#Review – Nobody’s Son by Cathy Glass (@CathyGlassUK) @HarperNonFic @Jasmine_hl #fostercare

cathyglass

Born in a prison and removed from his drug-dependent mother, rejection is all that 7-year-old Alex knows.

When Cathy is asked to foster little Alex, aged 7, her immediate reaction is: Why can’t he stay with his present carers for the last month? He’s already had many moves since coming into care as a toddler and he’ll only be with her a short while before he goes to live with his permanent adoptive family. But the present carers are expecting a baby and the foster mother isn’t coping, so Alex goes to live with Cathy.

He settles easily and is very much looking forward to having a forever family of his own. The introductions and move to his adoptive family go well. But Alex is only with them for a week when problems begin. What happens next is both shocking and upsetting, and calls into question the whole adoption process.

What does TWG think?

Receiving an e-mail from the lovely Jasmine Gordon from HarperNonFic, asking if little ol’ me wanted to review Cathy Glass’ new book, just happened to be one of THE most surreal moments…EVER. Of course I was shocked, it’s CATHY GLASS. I have been a HUGE fan of Cathy’s for as long as I can remember and seeing as I already have a few of her titles in my small (COUGH LIE COUGH) book collection, I jumped at the chance to review Cathy’s brand new novel, Nobody’s Son. I’m a little bit late with my review as it was released a month ago (I did read it on time!), I do apologise. Hopefully my review will make up for the lateness, but, be warned, this book will not be reviewed the same as fictitious books. I am not a foster carer, nor have I been directly involved with the subject itself. Therefore, how can I review this book on its ‘storyline’, ’emotional value’, ‘writing style’, when it is based on real life events? I can’t. So I won’t. Instead, I will review Cathy Glass’ novel from my heart, and my heart only.

I read ‘Nobody’s Son’ in one day. Now, before you think I’m bragging about how quickly I read books, I’m not (even though I do read them quickly). I was determined not to put Cathy’s book down until I had found out what happened to Alex, because I felt like I would be letting him down by not reading his story. Maybe that sounds daft, I don’t know. Or, maybe it’s my maternal instinct reaching out, into the storyline. I had to give him and his story my time, and the only was that I was able to do that, was by reading his journey from start to finish.

When Alex turned up to Cathy’s house and seeing how her children interacted with this little boy, made my heart swell. Cathy’s two children came across as such selfless little bundles, with hearts made of gold. Yes, they may have been used to foster children coming and going from their home and having to see their mum share her love, yet those two children could have been the complete opposite and bounced around like little firecrackers. They could have though, couldn’t they? But they didn’t. After settling in his new, temporary home, Alex’s personality began to shine like a beacon, as his enthusiasm and joy at knowing the next home he would be living in was going to be his ‘forever home’, was quite similar to a child being in a sweet shop. And, to be honest, could you blame him? The poor boy came into this world in such heart breaking circumstances, obviously (and luckily) blissfully aware as he was too young to understand, and now he was so close to having people who love him and want him. It really isn’t too much to ask really, is it?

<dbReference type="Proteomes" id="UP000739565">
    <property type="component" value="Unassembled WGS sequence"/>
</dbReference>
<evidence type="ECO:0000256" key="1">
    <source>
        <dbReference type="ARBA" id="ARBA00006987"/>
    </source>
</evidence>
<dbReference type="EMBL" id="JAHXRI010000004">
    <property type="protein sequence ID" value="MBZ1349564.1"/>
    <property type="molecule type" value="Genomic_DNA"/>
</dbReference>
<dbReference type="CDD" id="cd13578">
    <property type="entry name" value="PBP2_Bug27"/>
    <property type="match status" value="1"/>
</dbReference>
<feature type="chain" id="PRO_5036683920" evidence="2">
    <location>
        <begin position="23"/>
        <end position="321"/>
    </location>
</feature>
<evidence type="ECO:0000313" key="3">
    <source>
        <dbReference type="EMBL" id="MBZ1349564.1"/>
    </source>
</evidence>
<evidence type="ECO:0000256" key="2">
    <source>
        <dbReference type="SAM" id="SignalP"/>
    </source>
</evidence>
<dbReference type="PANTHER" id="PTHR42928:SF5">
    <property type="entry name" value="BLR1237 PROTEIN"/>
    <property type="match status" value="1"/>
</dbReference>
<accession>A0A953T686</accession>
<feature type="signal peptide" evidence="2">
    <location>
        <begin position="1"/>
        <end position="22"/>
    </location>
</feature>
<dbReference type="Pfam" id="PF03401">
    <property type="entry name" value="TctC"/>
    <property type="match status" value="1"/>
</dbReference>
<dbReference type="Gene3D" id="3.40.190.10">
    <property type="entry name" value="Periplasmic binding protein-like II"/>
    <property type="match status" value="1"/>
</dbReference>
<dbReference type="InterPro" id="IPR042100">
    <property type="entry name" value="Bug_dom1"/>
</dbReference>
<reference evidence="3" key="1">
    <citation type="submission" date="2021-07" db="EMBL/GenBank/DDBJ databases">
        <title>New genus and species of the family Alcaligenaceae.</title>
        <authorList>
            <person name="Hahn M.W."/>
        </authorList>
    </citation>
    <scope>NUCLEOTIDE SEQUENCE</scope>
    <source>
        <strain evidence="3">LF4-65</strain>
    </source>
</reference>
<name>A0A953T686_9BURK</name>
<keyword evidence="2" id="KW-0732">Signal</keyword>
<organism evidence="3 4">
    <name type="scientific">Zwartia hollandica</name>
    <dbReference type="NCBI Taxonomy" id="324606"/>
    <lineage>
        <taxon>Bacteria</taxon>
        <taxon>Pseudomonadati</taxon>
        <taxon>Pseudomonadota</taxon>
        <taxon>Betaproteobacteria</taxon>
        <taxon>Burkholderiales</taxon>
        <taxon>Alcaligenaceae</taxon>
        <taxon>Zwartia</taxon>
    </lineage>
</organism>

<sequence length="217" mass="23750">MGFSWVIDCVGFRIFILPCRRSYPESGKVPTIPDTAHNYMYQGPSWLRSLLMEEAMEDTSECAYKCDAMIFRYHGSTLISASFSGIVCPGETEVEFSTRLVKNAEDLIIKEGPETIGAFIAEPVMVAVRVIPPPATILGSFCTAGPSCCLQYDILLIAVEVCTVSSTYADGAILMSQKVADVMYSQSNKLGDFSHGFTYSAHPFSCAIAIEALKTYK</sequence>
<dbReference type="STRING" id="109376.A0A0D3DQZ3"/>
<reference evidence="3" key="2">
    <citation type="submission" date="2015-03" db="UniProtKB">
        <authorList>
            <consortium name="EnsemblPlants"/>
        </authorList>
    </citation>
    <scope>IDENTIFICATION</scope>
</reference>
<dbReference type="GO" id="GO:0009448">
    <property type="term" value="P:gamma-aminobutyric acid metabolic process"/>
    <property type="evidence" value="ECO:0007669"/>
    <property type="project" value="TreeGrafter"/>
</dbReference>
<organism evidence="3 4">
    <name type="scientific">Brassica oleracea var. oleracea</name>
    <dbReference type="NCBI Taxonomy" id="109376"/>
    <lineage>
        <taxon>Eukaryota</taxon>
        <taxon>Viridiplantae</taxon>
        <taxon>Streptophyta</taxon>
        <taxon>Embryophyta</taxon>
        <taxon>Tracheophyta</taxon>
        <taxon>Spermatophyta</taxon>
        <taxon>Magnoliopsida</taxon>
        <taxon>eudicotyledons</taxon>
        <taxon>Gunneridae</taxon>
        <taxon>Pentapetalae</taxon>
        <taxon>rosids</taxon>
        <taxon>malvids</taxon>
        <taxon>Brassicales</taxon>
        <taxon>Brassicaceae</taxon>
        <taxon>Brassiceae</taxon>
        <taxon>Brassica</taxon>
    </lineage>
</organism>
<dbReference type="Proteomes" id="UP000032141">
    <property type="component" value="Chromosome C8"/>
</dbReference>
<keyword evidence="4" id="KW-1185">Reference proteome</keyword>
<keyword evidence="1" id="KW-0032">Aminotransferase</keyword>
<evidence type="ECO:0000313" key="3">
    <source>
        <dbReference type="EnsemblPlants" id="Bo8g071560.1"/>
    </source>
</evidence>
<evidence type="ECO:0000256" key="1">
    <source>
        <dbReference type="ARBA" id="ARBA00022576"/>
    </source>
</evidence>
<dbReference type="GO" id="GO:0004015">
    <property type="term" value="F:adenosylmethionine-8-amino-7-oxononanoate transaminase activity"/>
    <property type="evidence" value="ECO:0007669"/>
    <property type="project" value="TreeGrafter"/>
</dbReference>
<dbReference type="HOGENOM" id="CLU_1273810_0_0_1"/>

Now, we all know that the best laid plans aren’t always as straight forward as we would like to think; the foster care system isn’t exempt from that either. Have you ever felt your heart swell due to reading something incredibly touching, being overcome with such love and emotion towards people who you don’t even know; just to have the rug pulled from under you and your happy bubble popped? If any of you are sitting and shaking your head to that question, I want to know your secret behind keeping yourself out of harms way. Hell, I can’t even walk from one room to another without causing myself pain. But the thing is, this is life and as adults we become more accustomed to pain and how to approach it; yet as children, really? Children are resilient, we all know that; but when a child’s life comes crashing down yet again, everything just…stops.